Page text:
Cardiff University has teamed up with partners to successfully deliver commercial grade Vertical-Cavity Surface-Emitting Lasers (VCSELs) for atomic clock applications.
The Innovate UK funded KAIROS project brings together a consortium of UK partners to develop the pre-production prototype of a miniaturised caesium clock that will power 5G networks.
The precision clock could be used in a wide range of future applications including reliable energy supply, safe transport links, mobile communications, data networks and electronic financial transactions.
Establised in 2018, KAIROS has successfully demonstrated a UK sovereign capability bringing together laser design, epitaxial materials and device fabrication.
The Institute for Compound Semiconductors explained.
The single-mode VCSELs show ultra-high mode-stability operating at 894nm, the wavelength corresponding to the D1 transition line of Cs used in high accuracy (10e-13) clocks.
Demonstrated capability includes a suite of proprietary laser design and simulation models at Cardiff University and the Institute for Compound Semiconductors (ICS) - which aims to position Cardiff as the European leader in compound semiconductors, providing cutting-edge facilities that help researchers and industry work together.
Professor Peter Smowton, Director of the Institute of Compound Semiconductors, said: “VCSEL technologies are a key focus area for Cardiff University and we are in a position to support industry with prototyping novel VCSEL devices to complement our device simulation and design expertise for highly-specialised structures.’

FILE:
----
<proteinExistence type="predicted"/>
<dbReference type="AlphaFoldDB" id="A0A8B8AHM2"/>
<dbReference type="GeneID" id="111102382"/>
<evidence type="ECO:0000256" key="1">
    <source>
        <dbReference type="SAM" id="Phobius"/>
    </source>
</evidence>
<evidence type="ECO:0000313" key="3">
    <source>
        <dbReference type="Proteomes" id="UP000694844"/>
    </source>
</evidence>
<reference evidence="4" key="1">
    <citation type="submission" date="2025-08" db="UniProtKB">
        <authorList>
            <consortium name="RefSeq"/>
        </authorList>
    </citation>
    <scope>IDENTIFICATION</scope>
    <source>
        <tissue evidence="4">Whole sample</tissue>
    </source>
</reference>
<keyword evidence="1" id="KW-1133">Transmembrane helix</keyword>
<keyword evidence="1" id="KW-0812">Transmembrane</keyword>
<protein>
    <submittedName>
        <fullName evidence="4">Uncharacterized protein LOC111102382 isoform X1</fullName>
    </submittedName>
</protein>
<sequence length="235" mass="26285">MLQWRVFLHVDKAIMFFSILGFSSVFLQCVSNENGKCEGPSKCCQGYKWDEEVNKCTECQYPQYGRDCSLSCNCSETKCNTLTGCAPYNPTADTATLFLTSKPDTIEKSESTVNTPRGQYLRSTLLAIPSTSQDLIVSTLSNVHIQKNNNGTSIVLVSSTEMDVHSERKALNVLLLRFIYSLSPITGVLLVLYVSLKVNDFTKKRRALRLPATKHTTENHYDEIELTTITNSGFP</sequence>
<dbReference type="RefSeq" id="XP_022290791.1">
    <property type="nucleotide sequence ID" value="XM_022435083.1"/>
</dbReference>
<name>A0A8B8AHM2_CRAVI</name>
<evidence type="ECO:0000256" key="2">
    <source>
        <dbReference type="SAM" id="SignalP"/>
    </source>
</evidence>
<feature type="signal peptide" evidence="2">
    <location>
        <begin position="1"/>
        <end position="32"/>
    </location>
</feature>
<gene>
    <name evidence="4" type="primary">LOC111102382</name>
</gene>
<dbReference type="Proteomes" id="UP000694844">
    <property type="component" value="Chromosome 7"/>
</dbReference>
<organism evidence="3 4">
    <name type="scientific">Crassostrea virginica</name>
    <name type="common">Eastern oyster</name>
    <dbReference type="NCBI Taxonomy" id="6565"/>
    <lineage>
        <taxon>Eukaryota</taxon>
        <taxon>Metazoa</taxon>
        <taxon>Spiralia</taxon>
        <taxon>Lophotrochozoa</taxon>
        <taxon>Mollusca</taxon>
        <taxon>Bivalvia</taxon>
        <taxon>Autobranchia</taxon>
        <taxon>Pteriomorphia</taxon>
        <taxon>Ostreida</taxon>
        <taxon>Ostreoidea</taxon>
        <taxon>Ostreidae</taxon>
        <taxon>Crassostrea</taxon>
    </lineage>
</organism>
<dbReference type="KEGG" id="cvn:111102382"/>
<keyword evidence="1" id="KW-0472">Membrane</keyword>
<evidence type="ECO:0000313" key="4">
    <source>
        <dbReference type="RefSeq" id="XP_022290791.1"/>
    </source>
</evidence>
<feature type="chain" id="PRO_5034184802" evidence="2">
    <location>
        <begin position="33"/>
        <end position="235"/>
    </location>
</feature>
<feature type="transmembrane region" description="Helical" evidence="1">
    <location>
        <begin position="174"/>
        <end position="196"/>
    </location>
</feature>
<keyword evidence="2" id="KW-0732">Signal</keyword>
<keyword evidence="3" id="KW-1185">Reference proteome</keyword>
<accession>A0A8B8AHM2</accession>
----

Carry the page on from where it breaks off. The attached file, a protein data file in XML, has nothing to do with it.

ICS recently established a multi-wafer 6’ VCSEL fabrication pilot-line to further support the partners’ collective capability in high-performance VCSEL design, fabrication and testing.
Having met stringent target performance specifications required for atomic clock applications, the supply chain partners are preparing to service future opportunities for high-specification VCSELs through several parallel activities, one of which is the QFoundry project to upscale the manufacturability and reliability of quantum photonic components (QPCs), also part-funded by the UK National Quantum Technologies Challenge.
Wyn Meredith, Director of the Compound Semiconductor Centre (CSC) - Europe’s new home for product, services and skills development in compound semiconductor technologies - said: “Whilst high stability, single-mode VCSEL operation is required for numerous emerging applications, the concern over reliability and cost is forcing system integrators to compromise on performance. Following solid groundwork on uniformity improvements for Kairos VCSEL structures, we are confident that our collective capabilities across the VCSEL supply chain will provide a pathway towards high-end VCSEL solutions for new applications in quantum, sensing and industrial markets.’
The ICS is due to move to the bespoke Translational Research Hub on Cardiff Innovation Campus in 2022.
Here, the Institute will further develop industrial collaboration for product development to prototyping, including advanced device fabrication, measurement and characterisation, and small scale pilot production, providing academic expertise for innovative business solutions.